When the Global Water Crisis Hits Home

One look around us and the reality is clear: the global water crisis that once felt far-away, has hit home. From drought in California leading to serious concerns about water management and stewardship, to children sickened by lead poisoning in Michigan, black water coming out of taps amidst corruption scandals in Texas, and chronic lack of water and sanitation among many Native American communities: clean water is now a very real problem in the United States, too.

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Em Sro, 73 years old, is buying bottled water from a nearby shop for her sister, who is a patient at the Koh Thom hospital in Cambodia. Photo credit: WaterAid / Kim Hak

This week, as we commemorate World Water Day on March 22, we must give the utmost priority to protecting our precious water resources, and the basic human right to safe water, at home and abroad. At WaterAid, we're focused on making sure that the poorest and most vulnerable members of society have lasting access to safe water, whoever and wherever they may be.

Our new report, Water: At What Cost? The State of the World's Water 2016, spells out the shocking state of the world's water: in 16 countries, more than 40 percent of the population does not have access to even the most basic water facility, such as a protected well. Forty percent! More staggering yet, our analysis shows that the poorest people are not only paying for their water, they are often paying far more than most anyone else.

Poor access to water is often rooted in power, poverty, inequality and poor management of resources, sometimes along with, or instead of, truly limited water supply. Worldwide, we're talking about more than 650 million people--more than twice the population of the United States--who do not have clean water to drink, bathe, clean and cook with.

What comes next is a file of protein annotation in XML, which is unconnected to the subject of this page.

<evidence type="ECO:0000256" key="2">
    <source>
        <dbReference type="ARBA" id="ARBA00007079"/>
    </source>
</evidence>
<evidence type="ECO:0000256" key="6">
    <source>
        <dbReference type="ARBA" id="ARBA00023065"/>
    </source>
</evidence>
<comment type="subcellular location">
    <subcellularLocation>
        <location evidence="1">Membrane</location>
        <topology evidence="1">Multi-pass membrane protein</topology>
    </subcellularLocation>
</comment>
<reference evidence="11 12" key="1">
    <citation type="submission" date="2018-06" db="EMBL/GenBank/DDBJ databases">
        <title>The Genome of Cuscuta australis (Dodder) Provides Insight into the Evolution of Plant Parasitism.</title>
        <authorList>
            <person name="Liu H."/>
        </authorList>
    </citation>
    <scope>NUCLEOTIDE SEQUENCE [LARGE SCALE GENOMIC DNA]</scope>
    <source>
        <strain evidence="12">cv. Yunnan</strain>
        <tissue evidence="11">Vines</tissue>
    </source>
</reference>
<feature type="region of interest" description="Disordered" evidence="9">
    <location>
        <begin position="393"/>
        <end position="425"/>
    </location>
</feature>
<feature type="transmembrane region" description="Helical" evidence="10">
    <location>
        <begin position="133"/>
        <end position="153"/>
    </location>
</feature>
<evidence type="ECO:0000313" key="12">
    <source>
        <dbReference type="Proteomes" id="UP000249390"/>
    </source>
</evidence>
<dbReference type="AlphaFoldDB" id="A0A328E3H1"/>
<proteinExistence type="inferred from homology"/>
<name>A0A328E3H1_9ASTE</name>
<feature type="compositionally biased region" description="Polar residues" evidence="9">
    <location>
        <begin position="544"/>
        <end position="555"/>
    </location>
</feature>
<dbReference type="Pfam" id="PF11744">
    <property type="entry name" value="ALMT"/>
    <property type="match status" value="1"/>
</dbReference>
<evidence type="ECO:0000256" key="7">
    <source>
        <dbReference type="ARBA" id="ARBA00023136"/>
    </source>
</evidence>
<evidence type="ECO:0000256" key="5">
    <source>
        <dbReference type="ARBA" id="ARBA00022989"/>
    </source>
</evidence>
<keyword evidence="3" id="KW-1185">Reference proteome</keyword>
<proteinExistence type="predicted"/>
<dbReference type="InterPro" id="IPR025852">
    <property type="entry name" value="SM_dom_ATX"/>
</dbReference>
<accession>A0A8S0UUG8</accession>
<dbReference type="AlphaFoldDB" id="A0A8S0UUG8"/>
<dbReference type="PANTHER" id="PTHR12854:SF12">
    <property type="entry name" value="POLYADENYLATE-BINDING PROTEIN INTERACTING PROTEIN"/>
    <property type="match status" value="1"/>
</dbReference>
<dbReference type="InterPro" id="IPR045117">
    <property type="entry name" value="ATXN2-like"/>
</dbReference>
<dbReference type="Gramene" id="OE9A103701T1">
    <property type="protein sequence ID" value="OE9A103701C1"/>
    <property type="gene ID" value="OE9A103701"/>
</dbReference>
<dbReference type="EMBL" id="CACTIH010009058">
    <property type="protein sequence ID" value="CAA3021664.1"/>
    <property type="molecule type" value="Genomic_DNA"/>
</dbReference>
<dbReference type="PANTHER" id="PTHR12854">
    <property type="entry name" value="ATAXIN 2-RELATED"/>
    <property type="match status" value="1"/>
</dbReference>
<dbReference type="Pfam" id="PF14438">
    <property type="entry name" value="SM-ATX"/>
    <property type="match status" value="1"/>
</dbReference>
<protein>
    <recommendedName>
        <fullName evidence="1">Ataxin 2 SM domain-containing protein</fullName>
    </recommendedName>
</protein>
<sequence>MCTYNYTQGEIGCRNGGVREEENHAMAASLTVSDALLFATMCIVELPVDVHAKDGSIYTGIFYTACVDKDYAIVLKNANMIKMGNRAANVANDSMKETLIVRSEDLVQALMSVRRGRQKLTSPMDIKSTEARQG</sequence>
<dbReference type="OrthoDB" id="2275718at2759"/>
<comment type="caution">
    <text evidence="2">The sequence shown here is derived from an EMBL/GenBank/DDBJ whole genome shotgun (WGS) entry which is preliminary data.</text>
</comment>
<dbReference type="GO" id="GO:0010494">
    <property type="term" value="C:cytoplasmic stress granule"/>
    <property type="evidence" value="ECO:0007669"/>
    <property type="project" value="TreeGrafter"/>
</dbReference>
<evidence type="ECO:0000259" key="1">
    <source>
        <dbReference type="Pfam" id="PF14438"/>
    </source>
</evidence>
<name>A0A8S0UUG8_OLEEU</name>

It's hard to comprehend those kinds of statistics, much less fully understand what life is like for the millions of people who are affected. And yet, after months of alarming personal accounts of struggles faced by our fellow Americans, we have a growing appreciation of how vulnerable our access to safe water is here at home, too.

Dependent on water

Two months ago, construction workers near my home hit a water main that serves the entire upper North end of Manhattan. Immediately, reports poured in from neighbors complaining about the murky brown water sputtering out of their sinks and bathtubs. Lines a quarter mile long formed at local stores selling what they had left of bottled water, local eateries and coffee shops had no choice but to close for the day, and children across the neighborhood went to bed without a bath. More than once, I saw people struggling under the weight of heavy loads of bottled water en route to home.

It was a one-off experience, not at all comparable to the daily struggle of people in poverty around the globe, or what our friends and neighbors have suffered in Flint or Crystal City. But it was a very real reminder of how dependent each and every one of us are on water--and how difficult life is when our basic human right to water is not being met.